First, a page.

Referring to FIG. 7, the pixelated light-sensitive area 62 has a 2D array of light-sensitive pixel regions that are regularly distributed along the orthogonal î and ĵ directions. The pixelated light-sensitive area 62 includes a regular array of M substantially identical and parallel row elements 68 1, . . . , 68 M. The regular array of M row elements 68 1-68 M extends along the j direction. Each row element 68 1-68 M includes a linear spatial array of N light-sensitive pixel regions.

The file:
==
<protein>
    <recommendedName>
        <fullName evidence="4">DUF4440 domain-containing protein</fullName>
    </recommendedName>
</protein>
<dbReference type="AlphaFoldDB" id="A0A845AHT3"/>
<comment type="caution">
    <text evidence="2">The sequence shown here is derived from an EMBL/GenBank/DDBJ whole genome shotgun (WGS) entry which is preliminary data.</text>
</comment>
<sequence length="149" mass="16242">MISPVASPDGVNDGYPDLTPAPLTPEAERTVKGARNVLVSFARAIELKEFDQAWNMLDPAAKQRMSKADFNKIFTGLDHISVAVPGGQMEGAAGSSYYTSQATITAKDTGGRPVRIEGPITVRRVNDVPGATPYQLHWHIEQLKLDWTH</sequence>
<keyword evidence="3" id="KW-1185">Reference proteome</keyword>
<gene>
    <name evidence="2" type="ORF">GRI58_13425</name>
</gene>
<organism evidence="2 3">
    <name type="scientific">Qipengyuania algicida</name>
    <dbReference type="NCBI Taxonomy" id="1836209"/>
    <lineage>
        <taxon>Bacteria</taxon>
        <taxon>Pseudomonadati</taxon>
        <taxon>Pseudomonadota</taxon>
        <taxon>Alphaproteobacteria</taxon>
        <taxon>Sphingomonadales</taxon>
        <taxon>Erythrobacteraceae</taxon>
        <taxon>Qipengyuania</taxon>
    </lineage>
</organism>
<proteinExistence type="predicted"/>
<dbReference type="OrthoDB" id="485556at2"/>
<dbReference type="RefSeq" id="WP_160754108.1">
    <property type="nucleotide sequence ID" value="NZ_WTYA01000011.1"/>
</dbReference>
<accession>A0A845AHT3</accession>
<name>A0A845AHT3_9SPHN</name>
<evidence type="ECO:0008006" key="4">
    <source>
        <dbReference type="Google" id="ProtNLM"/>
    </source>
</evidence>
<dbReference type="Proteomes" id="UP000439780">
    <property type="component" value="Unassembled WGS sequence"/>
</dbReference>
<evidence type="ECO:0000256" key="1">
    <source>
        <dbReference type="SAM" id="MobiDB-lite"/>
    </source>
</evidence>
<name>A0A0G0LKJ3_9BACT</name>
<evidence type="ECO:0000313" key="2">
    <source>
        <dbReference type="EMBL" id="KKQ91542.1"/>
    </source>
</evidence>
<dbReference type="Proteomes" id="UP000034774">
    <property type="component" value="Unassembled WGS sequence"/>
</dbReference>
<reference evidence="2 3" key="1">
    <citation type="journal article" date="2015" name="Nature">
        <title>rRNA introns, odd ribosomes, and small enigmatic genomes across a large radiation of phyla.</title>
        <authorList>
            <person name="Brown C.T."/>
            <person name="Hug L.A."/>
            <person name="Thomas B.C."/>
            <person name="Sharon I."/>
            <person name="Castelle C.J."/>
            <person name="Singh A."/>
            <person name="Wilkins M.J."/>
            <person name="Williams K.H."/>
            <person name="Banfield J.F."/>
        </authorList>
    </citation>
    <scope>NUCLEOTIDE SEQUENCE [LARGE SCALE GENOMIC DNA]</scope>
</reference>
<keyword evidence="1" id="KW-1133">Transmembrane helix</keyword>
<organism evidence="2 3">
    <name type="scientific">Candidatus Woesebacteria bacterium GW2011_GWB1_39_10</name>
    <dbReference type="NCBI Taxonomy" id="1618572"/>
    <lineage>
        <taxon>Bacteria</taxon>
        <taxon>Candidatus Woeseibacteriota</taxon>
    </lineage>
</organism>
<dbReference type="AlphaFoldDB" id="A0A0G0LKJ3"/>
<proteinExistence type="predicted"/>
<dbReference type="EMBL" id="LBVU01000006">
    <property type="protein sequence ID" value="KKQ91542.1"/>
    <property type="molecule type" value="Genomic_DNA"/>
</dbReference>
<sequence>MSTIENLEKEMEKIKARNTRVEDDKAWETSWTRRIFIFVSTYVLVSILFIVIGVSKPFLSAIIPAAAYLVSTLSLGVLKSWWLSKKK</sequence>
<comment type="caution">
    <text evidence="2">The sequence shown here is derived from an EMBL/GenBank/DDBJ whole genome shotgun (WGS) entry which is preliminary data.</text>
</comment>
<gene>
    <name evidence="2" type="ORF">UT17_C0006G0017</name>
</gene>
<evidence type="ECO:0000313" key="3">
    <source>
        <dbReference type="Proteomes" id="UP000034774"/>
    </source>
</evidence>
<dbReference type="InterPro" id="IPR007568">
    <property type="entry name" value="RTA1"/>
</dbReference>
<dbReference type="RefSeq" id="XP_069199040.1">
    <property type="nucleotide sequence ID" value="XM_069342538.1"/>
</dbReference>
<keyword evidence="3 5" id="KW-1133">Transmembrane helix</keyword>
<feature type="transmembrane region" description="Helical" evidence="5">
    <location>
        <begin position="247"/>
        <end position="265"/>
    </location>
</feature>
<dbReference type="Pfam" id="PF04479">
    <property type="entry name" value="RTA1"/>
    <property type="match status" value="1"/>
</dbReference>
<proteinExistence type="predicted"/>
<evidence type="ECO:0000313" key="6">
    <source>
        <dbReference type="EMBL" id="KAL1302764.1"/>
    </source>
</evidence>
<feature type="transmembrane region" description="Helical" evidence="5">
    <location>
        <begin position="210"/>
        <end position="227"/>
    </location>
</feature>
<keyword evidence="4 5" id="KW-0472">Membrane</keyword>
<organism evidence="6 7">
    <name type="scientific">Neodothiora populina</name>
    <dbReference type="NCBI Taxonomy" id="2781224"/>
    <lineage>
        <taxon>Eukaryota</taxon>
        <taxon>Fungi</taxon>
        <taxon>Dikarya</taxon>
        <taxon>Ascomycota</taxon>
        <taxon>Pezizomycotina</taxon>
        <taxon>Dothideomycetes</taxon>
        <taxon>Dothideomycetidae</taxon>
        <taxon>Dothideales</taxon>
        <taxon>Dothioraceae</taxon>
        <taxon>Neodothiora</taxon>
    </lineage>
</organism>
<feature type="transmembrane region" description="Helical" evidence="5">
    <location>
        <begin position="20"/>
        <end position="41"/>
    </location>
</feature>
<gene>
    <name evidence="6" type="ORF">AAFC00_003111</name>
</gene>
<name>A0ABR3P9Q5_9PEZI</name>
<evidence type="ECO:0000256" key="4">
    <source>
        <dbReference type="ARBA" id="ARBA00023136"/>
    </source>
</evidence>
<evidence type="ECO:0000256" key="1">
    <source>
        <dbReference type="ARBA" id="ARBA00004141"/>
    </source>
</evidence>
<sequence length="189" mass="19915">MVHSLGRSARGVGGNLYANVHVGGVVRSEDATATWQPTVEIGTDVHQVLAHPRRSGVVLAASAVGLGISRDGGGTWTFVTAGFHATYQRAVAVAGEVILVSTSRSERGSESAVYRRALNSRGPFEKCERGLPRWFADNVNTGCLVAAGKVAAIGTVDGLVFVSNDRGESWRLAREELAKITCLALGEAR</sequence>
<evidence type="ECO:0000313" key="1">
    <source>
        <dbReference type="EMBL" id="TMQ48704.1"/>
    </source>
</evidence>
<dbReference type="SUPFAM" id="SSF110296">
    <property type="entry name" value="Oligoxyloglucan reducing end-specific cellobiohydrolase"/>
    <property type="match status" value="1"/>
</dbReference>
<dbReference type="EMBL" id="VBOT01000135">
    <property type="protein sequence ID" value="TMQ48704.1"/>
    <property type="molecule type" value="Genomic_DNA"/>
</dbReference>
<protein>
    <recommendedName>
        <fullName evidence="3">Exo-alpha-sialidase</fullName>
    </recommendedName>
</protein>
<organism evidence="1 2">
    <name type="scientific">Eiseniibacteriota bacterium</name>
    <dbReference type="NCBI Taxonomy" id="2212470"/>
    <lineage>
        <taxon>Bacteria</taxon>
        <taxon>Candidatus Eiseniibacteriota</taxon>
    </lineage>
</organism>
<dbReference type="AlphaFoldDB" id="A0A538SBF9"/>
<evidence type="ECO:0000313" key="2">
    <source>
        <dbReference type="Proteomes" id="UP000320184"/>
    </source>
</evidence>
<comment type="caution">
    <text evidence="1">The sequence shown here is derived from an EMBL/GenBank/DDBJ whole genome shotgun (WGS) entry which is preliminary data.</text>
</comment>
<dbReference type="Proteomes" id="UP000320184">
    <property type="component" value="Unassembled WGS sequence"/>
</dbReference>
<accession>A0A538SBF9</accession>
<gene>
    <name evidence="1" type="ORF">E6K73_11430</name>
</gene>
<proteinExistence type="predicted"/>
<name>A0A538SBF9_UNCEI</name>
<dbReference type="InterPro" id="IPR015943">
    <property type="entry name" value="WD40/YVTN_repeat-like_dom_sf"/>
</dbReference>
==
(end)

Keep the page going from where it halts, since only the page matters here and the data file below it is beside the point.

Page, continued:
In the array, each row element 68 1-68 M includes a linear spatial array 70 of N mechanical cantilevers 12 1, . . . , 12 (N−1), 12 N, e.g., micro-mechanical cantilevers; an electromechanical driver 14, and a linear spatial array 72 of motion detectors 20 1, . . . , 20 N−1-20 N. Each mechanical cantilever 12 1-12 N is the light-sensitive element of an individual pixel region of the pixelated light-sensitive area 62. Each electro-mechanical driver 14 is physically configured to mechanically drive the entire array of mechanical cantilevers 12 1-12 N of the same row element 68 1-68 M. That is, one end of each of the N mechanical cantilevers 12 1-12 N is physically attached to the single mechanical driver 14. The electromechanical driver 14 includes, e.g., a piezoelectric structure, PS, and an alternating voltage source, V, that connects across a pair of electrodes, E. Each pair of the electrodes, E, is located on opposite sides of one of the piezoelectric structures, PS. In each array 72, an individual motion detector 20 j includes a light source 30 j, e.g., an LED, and a corresponding spatially segmented light detector 32 j. Each light source 30 j directs a light beam to the back surface of the corresponding one of the mechanical cantilevers 12 j of the same row element 68 1-68 M. Each light detector 32 j detects and measures a portion of the light beam of the corresponding light source 30 j that is reflected back by the corresponding mechanical cantilever 12 j. These light measurements enable each motion detector 20 j to track the oscillatory motion of the corresponding mechanical cantilever 12 j as described e.g., with respect to the motion detector 20 of FIG. 1.